Skirlaugh, East Yorkshire
Guy Shelby is a member of the exclusive 5t/ha oilseed rape club, has wheat yields that are into double digits and last year, his beans averaged 7.5t/ha.
But what makes this even more remarkable is that it is being achieved while farming difficult soils at sea level and getting on top of a blackgrass problem.
Guy puts part of this success down to his switch to strip-tillage three years ago combined with a greater focus on promoting soil health. He made the bold move in an area where power harrowing is still king.
The 380ha family farm north of Hull consists of Holderness clay as well as areas known locally as “carr” land with high organic-matter soil lying over clay.
Each soil type has its challenges.
The clay is difficult to work and the high organic content means pre-emergence residual chemistry has limited efficacy.
The changes started when Guy returned home from Harper Adams University. He had spent time working in New Zealand and questioned the cultivation system being used back at home.
- Arable area: 380ha
- Cropping: Feed and milling wheat, winter and spring barley, oilseed rape, vining and blue peas
- Staff: Guy plus his father and brother
- Drill: 3m Mazuri strip-till
Guy first moved to a subsoiler-based system for establishing oilseed rape and rapidly saw benefits, including a jump in yield.
“I was doing the spraying and could see a difference.
“We were getting on fields sooner in the spring compared with the conventional tilled areas.”
This prompted him to look at reduced tillage and in 2013, he bought a 3m Mazuri strip-till drill.
One big benefit has been the cost saving, effectively halving establishment costs.
“For example, the second wheat crop costs £90/ha to establish.”
Guy is an adopter of technology, using yield mapping to variably adjust seed rates to achieve more even plant populations. He is also variably applying P and K.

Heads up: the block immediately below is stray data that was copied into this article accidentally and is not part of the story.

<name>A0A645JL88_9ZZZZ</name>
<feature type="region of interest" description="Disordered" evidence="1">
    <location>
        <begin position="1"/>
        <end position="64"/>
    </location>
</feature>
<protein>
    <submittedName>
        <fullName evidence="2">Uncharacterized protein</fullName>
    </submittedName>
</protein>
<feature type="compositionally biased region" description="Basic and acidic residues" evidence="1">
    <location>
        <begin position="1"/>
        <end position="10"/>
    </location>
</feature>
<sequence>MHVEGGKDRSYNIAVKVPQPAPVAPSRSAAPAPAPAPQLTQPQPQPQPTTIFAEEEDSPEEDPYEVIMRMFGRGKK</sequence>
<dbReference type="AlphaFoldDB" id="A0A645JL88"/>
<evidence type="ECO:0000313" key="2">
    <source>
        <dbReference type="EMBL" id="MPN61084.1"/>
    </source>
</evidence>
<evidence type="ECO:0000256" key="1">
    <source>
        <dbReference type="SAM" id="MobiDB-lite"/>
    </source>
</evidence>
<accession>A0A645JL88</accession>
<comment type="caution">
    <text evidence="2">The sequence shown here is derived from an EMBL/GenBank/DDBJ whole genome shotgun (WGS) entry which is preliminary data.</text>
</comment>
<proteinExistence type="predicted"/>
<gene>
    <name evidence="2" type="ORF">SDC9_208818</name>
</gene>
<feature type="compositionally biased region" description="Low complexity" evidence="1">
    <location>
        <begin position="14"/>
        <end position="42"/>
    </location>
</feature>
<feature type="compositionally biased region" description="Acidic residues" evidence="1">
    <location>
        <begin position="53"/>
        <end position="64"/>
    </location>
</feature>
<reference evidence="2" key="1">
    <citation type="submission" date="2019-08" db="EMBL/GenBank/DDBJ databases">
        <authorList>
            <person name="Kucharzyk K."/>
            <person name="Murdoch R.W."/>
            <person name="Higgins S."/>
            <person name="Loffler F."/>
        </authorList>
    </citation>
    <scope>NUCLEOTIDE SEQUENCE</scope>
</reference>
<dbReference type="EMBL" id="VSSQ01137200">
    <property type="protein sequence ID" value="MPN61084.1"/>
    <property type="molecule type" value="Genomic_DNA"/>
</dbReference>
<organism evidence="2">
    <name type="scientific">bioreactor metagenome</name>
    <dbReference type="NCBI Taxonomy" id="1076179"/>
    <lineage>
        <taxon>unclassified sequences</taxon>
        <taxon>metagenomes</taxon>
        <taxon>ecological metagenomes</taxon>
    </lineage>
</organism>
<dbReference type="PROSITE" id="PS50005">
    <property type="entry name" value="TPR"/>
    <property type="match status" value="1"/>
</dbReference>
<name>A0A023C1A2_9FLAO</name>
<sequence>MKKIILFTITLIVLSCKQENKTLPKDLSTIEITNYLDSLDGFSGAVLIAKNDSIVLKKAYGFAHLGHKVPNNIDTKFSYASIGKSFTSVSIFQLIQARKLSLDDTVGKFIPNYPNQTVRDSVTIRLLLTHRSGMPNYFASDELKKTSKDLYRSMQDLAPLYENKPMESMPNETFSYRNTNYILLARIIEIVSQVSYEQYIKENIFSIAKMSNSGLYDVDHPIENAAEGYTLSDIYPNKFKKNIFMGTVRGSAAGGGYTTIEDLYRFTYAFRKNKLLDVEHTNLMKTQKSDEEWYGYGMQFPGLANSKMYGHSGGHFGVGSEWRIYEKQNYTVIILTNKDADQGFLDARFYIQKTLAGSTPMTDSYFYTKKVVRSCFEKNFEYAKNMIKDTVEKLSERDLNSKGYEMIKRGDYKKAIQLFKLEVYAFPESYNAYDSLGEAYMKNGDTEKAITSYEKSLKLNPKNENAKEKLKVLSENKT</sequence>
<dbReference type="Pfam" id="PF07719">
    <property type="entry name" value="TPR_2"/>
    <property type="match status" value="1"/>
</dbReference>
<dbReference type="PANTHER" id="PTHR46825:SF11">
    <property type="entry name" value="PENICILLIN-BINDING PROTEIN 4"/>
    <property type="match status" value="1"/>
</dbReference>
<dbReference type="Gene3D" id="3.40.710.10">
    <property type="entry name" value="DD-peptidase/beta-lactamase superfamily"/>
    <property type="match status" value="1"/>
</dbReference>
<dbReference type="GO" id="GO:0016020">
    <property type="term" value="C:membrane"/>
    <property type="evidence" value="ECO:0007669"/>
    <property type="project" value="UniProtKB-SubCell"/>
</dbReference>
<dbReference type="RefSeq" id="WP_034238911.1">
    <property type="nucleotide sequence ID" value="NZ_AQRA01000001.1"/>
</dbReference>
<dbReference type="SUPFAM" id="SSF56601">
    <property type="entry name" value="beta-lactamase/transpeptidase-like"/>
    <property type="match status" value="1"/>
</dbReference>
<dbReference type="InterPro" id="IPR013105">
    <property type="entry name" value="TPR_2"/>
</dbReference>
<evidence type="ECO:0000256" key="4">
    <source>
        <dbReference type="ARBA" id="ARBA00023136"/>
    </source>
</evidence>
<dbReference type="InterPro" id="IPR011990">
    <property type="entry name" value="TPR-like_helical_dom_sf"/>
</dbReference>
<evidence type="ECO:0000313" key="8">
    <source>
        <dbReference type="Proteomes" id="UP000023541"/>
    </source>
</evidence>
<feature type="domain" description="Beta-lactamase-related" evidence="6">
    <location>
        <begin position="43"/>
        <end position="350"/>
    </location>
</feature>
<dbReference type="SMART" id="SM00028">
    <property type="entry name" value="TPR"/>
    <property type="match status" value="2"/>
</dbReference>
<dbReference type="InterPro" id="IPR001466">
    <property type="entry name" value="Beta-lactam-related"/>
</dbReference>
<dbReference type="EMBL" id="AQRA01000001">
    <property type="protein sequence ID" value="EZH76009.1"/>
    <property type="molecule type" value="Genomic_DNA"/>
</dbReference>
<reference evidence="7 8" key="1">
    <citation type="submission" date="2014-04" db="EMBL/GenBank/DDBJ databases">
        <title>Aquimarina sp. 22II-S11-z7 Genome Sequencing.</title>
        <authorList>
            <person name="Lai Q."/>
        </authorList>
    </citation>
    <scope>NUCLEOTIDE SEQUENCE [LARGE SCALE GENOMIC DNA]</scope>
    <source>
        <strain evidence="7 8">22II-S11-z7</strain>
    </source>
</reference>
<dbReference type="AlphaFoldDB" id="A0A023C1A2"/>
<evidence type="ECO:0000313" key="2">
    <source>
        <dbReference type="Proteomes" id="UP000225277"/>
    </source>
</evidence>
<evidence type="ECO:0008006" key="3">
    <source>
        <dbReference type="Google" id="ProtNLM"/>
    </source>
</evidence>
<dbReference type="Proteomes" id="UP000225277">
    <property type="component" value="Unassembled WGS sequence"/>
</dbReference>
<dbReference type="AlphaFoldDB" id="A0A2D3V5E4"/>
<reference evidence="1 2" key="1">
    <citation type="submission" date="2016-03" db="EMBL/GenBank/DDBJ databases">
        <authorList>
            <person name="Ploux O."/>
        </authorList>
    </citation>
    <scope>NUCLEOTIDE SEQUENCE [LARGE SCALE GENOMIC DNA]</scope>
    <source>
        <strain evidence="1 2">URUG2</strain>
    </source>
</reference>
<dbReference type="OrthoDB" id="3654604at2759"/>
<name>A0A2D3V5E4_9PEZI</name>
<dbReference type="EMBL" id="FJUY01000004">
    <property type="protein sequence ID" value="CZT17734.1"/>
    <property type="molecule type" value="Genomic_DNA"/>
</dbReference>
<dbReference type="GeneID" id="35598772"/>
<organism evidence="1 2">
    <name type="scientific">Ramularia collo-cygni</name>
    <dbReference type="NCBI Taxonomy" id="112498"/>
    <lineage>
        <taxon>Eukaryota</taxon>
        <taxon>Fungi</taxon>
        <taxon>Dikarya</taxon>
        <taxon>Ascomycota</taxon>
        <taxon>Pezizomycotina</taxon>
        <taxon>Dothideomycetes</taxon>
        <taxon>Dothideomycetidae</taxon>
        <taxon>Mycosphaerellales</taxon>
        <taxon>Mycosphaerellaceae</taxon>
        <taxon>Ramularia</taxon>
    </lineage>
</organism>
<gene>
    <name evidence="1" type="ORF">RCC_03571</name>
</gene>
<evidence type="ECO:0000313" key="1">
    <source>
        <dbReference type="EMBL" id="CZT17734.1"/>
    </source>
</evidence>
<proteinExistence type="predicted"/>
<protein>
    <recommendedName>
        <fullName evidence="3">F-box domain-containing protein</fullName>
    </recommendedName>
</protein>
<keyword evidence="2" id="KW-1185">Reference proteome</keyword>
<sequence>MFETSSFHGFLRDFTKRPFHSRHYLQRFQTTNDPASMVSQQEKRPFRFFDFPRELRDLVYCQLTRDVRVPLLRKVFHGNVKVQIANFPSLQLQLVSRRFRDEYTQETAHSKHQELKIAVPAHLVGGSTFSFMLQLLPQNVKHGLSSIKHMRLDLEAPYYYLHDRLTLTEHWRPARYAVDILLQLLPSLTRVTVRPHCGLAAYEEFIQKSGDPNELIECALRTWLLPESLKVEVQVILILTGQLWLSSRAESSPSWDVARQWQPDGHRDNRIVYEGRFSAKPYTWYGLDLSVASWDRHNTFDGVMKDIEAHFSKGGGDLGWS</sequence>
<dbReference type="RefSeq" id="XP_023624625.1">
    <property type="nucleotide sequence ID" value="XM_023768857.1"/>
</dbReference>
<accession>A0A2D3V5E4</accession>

Marketing-wise, he sells one-third through pools, one-third forward and the rest is flexible to spread risk. Another part of his risk management is to grow at least four wheat varieties.
With cereals, Guy is looking to add value moving from feed wheat which earned a £2-3/t premium supplying the local Vivergo biofuel plant to milling wheat and he is also trialling malting barley.
- Enthusiastic and open to new ideas
- Has a very detailed technical knowledge of and appears to be managing blackgrass
- Excellent, uniform-looking crops
Like many growers, he has a resistant blackgrass issue and has seen some success in managing it. A key part of his strategy is growing vining peas for Birds Eye in a one-in-six-year rotation.
“This acts as a reset button, as it has to be established after ploughing.”
You just have to look at the field where his blackgrass problem first started, which had more than 300 plants/sq m.
Now after a combination of measures, it is clean enough to be hand rouged.
He is passionate about shooting and believes this goes hand-in-hand with wildlife – providing habitats.
He takes pride in seeing buzzards, kestrels and barn owls and is keen to provide different habitats through higher level stewardship.
Looking ahead, he believes the system is more sustainable and even in the three years since he started strip-tilling, soils have improved.
His vision is to take on more land and not being content with double digit wheat yields, he has raised his yield targets.
“We achieved yields of 12t/ha last year and now hope to set that as our benchmark average.”
“Guy Shelby is a very deserving winner of Arable Farmer of the Year. He is optimistic, flexible, innovative, knowledgeable and results oriented – all attributes that are essential for sustainable crop production success in our current climate”
Charlie Whitmarsh, Crop production director, Frontier Agriculture